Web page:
Racing a fog bank’s onslaught along the beach.
Seal-slick, warm from the sun
This thing would eat, they
ran laughing.

The fog came on. And they
were beautiful,
The three boys and one girl,
still in her wetsuit,
And the dissolution overtak-
ing them,
Their stridency, full of faith,
still audible.

At heart, though, this is a book about family, or rather, the complex relationship between faith and family. Indeed, though the poet dwells persistently, almost obsessively, on the theme of families, and on their kindnesses and cruelties, the book is saved from the bathos common to confessional poetry by the larger view afforded by Christian faith. In "Last Suppers," the tragedy unfolding in Leonardo’s painting and its countless reproductions is played off the family tragedies and betrayals that happen around the dinner table. In "Proverbs," a passage from the biblical book of the same name provides the starting point for a meditation on sexual love. And in "Patience," part of a sequence called "The Past from the Air," a child longing for some response to prayer is juxtaposed with a mother waiting for her absent husband to call from the road. The linkage between the two predicaments deepens our understanding of both.

The call will come. She
knows his call will come.
Meanwhile, she works and an-
swers children’s questions.
Today one question is, "Why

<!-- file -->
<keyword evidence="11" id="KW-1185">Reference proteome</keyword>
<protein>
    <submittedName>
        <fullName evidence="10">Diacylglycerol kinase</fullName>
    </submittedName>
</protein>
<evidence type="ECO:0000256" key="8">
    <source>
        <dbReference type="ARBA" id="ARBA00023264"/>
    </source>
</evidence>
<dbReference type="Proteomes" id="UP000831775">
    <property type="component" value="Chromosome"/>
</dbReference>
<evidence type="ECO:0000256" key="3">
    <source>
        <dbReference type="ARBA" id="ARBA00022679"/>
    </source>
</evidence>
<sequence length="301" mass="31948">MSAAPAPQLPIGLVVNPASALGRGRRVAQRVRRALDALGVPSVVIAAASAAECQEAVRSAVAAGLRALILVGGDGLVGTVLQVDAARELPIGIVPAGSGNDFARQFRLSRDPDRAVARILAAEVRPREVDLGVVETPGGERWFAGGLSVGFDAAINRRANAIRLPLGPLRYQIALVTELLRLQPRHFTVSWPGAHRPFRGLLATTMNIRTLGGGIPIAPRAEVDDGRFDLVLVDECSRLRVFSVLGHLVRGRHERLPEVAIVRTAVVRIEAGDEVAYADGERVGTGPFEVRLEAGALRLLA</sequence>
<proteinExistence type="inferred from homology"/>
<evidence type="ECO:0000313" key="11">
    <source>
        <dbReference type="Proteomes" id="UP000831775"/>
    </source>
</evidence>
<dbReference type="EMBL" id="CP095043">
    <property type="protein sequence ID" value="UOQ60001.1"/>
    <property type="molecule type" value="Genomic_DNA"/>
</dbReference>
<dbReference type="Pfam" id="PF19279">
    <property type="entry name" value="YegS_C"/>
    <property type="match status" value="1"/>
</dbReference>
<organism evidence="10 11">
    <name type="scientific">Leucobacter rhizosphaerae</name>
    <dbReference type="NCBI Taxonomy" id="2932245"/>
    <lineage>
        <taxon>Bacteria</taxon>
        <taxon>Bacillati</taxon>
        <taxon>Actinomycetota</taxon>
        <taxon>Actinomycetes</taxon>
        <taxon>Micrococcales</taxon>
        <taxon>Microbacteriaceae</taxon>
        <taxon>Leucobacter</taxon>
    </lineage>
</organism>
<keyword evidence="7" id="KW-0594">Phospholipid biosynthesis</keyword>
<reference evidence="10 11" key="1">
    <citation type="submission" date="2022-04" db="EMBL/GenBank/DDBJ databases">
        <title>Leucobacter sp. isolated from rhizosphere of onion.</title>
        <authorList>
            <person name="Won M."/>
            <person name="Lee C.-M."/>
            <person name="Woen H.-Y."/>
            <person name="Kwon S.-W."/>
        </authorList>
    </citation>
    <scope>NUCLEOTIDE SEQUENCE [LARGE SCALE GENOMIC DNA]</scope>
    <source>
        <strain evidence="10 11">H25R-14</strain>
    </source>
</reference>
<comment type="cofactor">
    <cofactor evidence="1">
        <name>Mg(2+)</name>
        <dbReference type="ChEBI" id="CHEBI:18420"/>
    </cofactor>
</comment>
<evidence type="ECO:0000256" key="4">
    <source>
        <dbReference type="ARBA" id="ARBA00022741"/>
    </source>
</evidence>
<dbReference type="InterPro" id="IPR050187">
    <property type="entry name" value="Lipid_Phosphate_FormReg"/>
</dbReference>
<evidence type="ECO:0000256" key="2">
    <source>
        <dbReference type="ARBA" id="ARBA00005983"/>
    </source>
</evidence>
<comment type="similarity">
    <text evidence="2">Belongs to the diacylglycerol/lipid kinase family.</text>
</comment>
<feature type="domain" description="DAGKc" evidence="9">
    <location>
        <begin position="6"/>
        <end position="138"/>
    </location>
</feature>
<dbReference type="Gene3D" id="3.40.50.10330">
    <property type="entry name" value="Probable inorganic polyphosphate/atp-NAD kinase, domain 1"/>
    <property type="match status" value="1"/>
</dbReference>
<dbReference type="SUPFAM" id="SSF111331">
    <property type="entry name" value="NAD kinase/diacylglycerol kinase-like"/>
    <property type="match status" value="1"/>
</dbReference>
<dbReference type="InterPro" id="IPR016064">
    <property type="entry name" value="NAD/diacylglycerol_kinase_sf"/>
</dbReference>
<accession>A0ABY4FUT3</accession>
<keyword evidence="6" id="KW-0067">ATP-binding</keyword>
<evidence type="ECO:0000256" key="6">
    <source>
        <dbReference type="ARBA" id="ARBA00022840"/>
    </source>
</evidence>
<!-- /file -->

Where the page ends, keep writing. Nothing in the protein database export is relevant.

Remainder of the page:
is God dumb?"
She pauses. Dumb? And puts
a stamp in place.
"Yes," says the child. "All I
can hear is silence
After I pray." Inside she notes
the challenge:
If God does not exist, describe
his absence
No word. No word. No word.
No word. No word.

Jarman has found his subject, and he has the stylistic resources to help him explore it. Meter and rhyme have lately been making a comeback, but their competent use is still rare enough to be noteworthy. Most of the poems in Questions for Ecclesiastes are written in well-modulated iambic pentameter or some variation thereof. Those that are not—"Transfiguration," "Proverbs," the title poem—imitate the forms of the biblical texts on which they are based. The most technically impressive part of the book, though, is the series of twenty "Unholy Sonnets." Jarman has said that the title was chosen to avoid making a presumptuous comparison between his verses and John Donne’s "Holy Sonnets." Sonnet two is, to my mind, the most successful. Here the poet’s metrical technique is prominently on display, and the confines of the form allow him an opportunity to display his wit and wordplay, as a child’s game becomes a grim meditation on mankind’s relationship to God.

Hands folded to construct a
church and steeple,
A roof of knuckles, outer walls of skin,
The thumbs as doors, the fin-
gers bent within
To be revealed, wriggling, as
"all the people,"
All eight of them, enmeshed,
caught by surprise,
Turned upward blushing in
the sudden light,
The nails like welders’ masks,
the fit so tight
Among them you can hear
their half-choked cries
To be released, to be pried
from this mess
They’re soldered into some-
how—they don’t know.
But stuck now they are will-
ing to confess,
If that will ease your grip and
let them go,
Confess the terror they cannot
Is being locked inside another

Questions for Ecclesiastes has its faults. Jarman seems at times (in "Dressing My Daughters," for example) to drag the divine in to touch up what would otherwise be an undistinguished poem. The result is a sameness that becomes evident if one reads too many of the poems at a stretch. And formally gifted as the poet is, he does on occasion shift from exact to inexact rhyme in a manner that makes it appear he is not fully in control of his material. These are minor reservations, however, given the strengths of the book as a whole.

Bill Coyle is a Visiting Lecturer in the English Department at Salem State College in Salem, Mass.